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  • 1 https://isni.org/isni/0000000404811396, International Monetary Fund
  • | 2 https://isni.org/isni/0000000404811396, International Monetary Fund

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1

One of the earlier explicit references to the word hysteresis in the macroeconomic literature was in the context of labor markets. Clark (1989) used the term to refer to the experience of European labor market during the 1970s and 1980s. The definition of hysteresis used was that of path dependence in steady states “Formally, a dynamic system is said to exhibit hysteresis if it has at least one eigenvalue equal to zero (unity, if specified in discrete time). In such a case, the steady state of the system will depend on the history of the shocks affecting the system. Thus, we should say that unemployment exhibits hysteresis when current unemployment depends on past values with coefficients summing to 1”.

2

Attention to business cycles was rare among economists in previous centuries. Their focus was typically on the understanding of fundamental, long-run economic principles. Mitchell (1927) describes the work of some of the 19th century economists who were concerned with economic fluctuations and their early references to cycles.

3

Kydland and Prescott (1990) build on the earlier criticism that Koopmans (1947) had made of the Burns and Mitchell (1946) methodology as “measurement without theory”.

4

There are alternative view of the cycles such as those proposed by Zarnowitz and summarized in Zarnowitz and Ozyildirim (2006).

5

We refer to GDP in our text for consistency with the recent literature even if many of the early papers were using GNP as the measure of economic activity.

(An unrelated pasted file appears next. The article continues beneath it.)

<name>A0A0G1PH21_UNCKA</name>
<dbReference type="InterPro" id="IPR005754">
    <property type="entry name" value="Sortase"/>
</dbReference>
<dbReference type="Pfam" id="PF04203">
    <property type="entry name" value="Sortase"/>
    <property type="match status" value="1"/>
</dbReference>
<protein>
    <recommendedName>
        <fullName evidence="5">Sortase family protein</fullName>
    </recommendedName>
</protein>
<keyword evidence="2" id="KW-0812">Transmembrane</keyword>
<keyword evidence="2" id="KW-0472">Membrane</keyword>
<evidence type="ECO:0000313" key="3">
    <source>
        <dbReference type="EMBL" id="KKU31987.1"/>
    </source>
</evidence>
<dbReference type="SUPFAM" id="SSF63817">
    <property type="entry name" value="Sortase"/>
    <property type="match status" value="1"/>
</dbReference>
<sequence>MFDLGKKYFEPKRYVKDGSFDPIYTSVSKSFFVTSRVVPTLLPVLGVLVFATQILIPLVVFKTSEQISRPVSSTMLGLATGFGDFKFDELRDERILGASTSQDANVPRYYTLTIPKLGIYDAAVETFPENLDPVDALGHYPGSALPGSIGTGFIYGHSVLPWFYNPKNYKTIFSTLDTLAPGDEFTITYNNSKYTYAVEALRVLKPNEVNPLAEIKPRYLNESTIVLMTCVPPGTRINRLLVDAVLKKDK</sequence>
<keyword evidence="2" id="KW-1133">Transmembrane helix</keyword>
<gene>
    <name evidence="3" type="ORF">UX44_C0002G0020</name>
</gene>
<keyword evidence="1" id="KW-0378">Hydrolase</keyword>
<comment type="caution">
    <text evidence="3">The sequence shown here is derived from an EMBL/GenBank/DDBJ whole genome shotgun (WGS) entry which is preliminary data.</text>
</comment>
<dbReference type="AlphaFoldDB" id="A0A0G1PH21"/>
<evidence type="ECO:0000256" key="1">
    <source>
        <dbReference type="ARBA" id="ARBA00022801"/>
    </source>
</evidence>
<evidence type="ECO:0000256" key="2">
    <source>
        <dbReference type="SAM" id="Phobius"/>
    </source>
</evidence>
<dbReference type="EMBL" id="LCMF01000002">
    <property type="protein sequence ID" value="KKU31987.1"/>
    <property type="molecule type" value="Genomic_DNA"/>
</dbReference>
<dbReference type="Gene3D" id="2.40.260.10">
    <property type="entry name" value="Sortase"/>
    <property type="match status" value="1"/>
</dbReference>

6

Bluedorn and Leigh (2018) find similar result using professional long-term forecasts for 38 advanced and emerging market economies. They find that output forecasts are super-persistent—an unexpected 1 percent upward revision in current period output typically translates into a revision of ten year-ahead forecasted output by about 2 percent in both advanced and emerging markets.

7

See Darné (2009) for the literature on biases in unit root tests due to structural break.

8

Cochrane (1988) established that the variance ratio (variance of cumulative growth over a horizon of many years divided by variance of 1-year growth) for a long time series of US GDP was only one-third.

9

Diebold and Rudebusch (1989) suggested that the rate of convergence of output to trend is very slow – potentially decades – raising questions about the wisdom of treating output as returning to trend within the two-to five-year range commonly used by policy-making institutions and businesses for their forecasts.

10

Blanchard, Cerutti and Summers (2015) build on the work of Martin, Munyan and Wilson (2015), but recognize their contribution is in using a slightly different methodology, looking at the effect of recessions conditional on different types of shocks, and in the interpretation of the results. They rely on a non-parametric method, focused on recessions rather than on fluctuations more generally.

11